Archaeologists in central China's Henan Province have uncovered a sprawling layer of mulberry and cypress branches, believed to be the foundation of an ancient city wall.
Covering an area of nearly 400 square meters in the city of Shangqiu, the branches are dated to the Song Dynasty (960-1279), according to the city's institute of cultural relics and archaeology.
The branches were probably used to reinforce the foundation, as they were found below the rammed-earth slope protection of the city wall and above a layer of soil, said Yue Hongbin, head of the institute.
"It indicates there was a pit of soft soil underneath when the wall was built. Without tree branches, the rammed earth of the wall would have sunk or cracked," Yue said, hailing the ancient wisdom behind the design.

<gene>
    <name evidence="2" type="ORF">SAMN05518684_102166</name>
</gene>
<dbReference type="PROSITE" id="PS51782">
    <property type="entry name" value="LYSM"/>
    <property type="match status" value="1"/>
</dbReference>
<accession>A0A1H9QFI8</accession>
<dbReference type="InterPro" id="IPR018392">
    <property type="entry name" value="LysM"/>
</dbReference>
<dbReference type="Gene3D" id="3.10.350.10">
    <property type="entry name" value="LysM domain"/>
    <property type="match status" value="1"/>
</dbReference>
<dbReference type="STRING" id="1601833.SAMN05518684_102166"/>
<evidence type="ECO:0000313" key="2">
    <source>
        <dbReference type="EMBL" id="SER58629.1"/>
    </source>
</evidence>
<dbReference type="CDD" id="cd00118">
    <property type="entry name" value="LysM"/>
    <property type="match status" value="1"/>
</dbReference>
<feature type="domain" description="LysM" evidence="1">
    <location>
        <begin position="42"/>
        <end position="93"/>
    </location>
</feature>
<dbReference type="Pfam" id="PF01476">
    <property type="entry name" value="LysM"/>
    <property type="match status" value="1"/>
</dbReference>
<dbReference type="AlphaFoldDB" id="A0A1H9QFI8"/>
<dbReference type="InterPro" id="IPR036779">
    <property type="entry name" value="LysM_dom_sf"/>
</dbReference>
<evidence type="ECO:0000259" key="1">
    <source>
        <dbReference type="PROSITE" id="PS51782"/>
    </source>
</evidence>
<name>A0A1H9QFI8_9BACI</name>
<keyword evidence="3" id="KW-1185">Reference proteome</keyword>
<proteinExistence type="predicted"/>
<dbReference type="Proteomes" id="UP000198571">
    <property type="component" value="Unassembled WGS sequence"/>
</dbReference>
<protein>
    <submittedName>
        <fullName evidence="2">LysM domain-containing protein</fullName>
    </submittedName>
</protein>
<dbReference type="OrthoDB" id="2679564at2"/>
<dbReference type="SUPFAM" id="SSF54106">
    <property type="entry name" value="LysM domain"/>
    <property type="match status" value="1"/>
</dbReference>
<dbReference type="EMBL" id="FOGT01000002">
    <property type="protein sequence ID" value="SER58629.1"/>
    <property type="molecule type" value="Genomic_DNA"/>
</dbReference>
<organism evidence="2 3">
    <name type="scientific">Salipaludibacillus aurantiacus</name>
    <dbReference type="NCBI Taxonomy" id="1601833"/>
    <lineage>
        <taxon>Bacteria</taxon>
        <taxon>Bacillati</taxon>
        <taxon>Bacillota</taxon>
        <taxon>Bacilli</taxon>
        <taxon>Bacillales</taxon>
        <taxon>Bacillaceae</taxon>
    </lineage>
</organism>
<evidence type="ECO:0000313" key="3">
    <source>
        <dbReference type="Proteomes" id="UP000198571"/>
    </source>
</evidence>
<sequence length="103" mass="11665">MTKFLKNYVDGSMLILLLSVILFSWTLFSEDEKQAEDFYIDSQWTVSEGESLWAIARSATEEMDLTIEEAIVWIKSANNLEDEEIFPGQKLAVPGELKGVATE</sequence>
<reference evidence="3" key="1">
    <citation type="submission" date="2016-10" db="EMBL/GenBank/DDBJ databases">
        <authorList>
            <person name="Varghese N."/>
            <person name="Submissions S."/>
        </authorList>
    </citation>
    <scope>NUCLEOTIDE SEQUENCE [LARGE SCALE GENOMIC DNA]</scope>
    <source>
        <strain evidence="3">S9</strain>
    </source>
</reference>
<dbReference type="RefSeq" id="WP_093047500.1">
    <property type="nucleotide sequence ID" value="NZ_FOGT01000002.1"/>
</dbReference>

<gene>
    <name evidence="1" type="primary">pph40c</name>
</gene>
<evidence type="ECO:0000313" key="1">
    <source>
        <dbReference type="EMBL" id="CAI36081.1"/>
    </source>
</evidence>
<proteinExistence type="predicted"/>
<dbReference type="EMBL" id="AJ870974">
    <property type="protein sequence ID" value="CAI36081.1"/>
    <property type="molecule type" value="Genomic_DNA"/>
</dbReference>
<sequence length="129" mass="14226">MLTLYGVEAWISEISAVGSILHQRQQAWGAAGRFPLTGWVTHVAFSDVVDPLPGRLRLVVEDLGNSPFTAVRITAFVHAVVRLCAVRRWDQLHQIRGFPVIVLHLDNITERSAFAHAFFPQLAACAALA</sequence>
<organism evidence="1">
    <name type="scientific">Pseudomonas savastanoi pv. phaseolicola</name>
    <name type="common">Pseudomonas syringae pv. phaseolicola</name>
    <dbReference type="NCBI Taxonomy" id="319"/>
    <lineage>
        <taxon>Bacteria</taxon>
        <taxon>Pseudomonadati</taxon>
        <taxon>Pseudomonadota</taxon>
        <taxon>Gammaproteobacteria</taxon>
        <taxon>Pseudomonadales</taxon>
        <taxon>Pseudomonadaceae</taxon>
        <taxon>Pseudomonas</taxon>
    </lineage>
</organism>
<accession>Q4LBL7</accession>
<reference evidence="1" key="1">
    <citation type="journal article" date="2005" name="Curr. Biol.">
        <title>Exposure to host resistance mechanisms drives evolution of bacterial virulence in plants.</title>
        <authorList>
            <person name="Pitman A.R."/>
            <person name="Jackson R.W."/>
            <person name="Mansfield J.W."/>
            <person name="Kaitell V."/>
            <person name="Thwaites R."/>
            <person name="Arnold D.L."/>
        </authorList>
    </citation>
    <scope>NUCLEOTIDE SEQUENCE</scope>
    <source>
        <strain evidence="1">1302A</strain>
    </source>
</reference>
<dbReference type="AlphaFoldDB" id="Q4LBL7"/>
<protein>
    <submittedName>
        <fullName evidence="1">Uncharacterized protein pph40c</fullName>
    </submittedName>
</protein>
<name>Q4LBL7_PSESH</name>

Researchers said the thousand-year-old branches are relatively well-preserved as they are buried 10 meters underground and protected by the red clay soil created by the Yellow River flood.
The underground world of Shangqiu is the site of "cities above cities," as new cities continued to cover the relics of the old throughout its long history dating all the way to the Spring and Autumn Period (770-476 BC).
Archaeologists have also uncovered wells and ash pits below the branches, as well as daily utensils such as pottery jars that date back to the Eastern Zhou Dynasty (770-221 BC).